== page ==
Career Spotlight: Christy Prunier (C'90)

Christy Prunier (C'90)

CEO, Willagirl, LLC

Describe your current position and what led you to your job:

I am the founder and CEO of Willagirl, LLC—a line of natural skincare products for girls.

Willagirl came to being out of one of those quiet but extraordinary moments between mother and daughter. My daughter Willa, then 8, was taking a bath and wanted to know why she had to use her little sister's "babyish" products to wash her skin. She wanted something just for her. I thought it would be only a question of going to one store to find natural skincare products she would love to use. But, we couldn't find anything anywhere except the pink bubblegum chemical products made in China.

This made me think of my own skincare story. I had bad acne as a tween/teen that I treated by baking in the sun thinking it would dry out my acne. Then, I overtreated breakouts with the strongest products I could find. Cut to age 29 and my first facial skin cancer. This is when I got serious about taking care of my skin. But every dermatologist said the same thing: "Christy, what is going on with your skin is a direct result of what you did or didn't do when you were younger, and 80 percent of lasting damage happens by age 18."

I didn't want Willa or other girls to repeat my story. So, Willagirl was born.

 

What has been the most rewarding moment in your career?

Getting into Target.

What is the best career advice you have received?

"Next." My mentor, Marcia Nasatir, from my days making films in Hollywood always said "next" on Monday morning if we had a disappointing opening weekend at the box office. You learn from your mistakes but you move on.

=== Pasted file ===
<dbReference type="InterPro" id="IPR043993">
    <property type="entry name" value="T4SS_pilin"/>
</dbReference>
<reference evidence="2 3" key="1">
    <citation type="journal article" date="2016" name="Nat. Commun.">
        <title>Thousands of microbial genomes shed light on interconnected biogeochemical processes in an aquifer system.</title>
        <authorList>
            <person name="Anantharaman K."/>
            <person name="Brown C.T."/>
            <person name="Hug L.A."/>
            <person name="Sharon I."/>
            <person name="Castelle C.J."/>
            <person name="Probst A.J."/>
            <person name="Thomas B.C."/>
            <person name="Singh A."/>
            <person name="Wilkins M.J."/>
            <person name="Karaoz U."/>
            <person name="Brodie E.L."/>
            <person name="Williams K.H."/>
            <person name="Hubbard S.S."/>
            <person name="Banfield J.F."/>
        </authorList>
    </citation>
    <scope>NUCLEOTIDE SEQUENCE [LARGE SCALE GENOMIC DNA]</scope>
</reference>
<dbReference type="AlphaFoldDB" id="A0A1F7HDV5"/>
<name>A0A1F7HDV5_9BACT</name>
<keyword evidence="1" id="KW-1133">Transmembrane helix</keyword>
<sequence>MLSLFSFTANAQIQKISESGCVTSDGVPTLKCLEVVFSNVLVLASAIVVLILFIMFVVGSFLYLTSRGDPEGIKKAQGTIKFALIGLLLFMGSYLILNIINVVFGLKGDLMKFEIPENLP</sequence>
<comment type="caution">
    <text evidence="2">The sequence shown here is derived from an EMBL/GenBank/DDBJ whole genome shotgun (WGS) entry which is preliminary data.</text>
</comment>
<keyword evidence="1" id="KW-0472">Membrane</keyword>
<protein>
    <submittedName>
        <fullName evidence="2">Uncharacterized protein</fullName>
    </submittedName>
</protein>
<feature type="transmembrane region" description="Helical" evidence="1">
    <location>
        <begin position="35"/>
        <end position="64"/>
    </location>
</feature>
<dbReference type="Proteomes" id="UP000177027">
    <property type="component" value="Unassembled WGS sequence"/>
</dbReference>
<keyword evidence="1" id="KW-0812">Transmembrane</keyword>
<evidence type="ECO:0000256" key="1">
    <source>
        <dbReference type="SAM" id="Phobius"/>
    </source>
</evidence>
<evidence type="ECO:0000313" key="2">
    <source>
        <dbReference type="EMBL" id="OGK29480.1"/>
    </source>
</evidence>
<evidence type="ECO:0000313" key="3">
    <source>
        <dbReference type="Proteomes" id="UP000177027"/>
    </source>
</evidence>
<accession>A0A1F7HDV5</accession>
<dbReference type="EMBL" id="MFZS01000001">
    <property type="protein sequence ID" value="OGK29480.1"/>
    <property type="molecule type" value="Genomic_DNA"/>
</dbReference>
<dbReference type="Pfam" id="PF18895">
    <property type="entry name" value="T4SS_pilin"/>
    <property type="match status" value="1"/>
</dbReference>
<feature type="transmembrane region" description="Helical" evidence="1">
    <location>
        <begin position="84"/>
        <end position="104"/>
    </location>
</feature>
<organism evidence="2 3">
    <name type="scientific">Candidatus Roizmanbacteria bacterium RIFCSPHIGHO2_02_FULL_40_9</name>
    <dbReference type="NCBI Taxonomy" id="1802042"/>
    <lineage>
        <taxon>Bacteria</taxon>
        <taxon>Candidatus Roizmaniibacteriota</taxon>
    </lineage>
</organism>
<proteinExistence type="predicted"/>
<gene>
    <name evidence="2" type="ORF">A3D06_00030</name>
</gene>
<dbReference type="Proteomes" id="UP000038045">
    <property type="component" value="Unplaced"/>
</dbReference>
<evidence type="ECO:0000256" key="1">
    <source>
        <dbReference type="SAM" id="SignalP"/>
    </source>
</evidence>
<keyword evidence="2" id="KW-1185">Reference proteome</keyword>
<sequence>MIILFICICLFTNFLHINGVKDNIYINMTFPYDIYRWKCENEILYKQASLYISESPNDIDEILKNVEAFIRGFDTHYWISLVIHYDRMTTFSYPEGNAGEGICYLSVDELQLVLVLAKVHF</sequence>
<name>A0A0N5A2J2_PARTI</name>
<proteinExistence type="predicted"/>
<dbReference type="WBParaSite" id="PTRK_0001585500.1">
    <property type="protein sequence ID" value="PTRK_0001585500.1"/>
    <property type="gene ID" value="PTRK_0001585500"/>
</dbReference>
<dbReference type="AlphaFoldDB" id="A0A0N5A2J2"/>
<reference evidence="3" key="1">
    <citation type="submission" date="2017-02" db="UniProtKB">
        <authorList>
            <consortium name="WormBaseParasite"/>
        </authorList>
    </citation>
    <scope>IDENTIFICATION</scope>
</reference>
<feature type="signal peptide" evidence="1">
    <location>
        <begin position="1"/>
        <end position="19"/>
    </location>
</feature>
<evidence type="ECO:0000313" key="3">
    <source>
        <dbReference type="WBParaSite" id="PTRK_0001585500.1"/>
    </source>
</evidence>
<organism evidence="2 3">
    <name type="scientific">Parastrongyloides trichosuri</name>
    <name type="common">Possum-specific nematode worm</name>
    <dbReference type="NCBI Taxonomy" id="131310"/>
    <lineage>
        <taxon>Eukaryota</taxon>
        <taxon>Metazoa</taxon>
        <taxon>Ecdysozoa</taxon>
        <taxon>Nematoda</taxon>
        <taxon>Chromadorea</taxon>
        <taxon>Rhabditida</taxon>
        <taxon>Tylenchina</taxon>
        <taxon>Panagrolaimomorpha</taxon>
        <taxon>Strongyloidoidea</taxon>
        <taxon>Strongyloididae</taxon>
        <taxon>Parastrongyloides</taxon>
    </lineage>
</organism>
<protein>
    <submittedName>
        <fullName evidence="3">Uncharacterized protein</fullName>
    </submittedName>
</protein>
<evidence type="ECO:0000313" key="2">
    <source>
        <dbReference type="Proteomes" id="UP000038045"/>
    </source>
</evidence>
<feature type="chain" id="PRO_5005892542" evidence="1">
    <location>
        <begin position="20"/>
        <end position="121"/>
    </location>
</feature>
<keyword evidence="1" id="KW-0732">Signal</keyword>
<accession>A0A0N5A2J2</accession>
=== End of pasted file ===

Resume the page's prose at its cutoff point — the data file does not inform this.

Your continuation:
What would you recommend to someone interested in working in your field?

Research, research and more research. Before we began formulating our first product, we spent a year talking to girls and understanding their behaviors—or lack of behaviors toward taking care of their skin. Then, we used that information to ensure the girls would love using the products. Having spent that year doing focus groups on everything from packaging to product, ensured our products made a mark when we launched last year.

What challenges have you faced and how did you successfully manage one situation?

Starting Willagirl, or any entrepreneurial endeavor, is not for those who are risk averse. We had to raise $500,000 to fund our launch. It required us to pull our kids out of the private schools they loved, move out of the city and secure an SBA loan using our new home as collateral. It was not an easy decision. It is stressful. However, the kids are thriving living outside New York City and that makes me very happy.

What skills are necessary or what prepared you the most for your career?

Tenacity (Georgetown), creative thinking (Hollywood) and picking the right team.

What professional associations have aided in your professional development?

Individuals—namely mentors more than professional associations—were key to any success I enjoyed in Hollywood and with starting Willagirl. In fact, my daughter Willa was named after my Hollywood mentor's granddaughter.

If you could have another career what would it be?

I miss working with creative writers and directors. I'd go back to being a film executive in another life, but it demands a lifestyle that doesn't work well with having a family. So, it would have to be in another lifetime.

How did your time at Georgetown University influence you and your career path?

I worked for legendary Hollywood Producer Mike Medavoy. I got that job because he liked that I was an English literature major—I was a voracious reader, and I could identify great storytelling and characters. It was our shared passion that informed my job every day. Not a day goes by that I don't think how deeply my four years at Georgetown informed the person I am and the passions I live.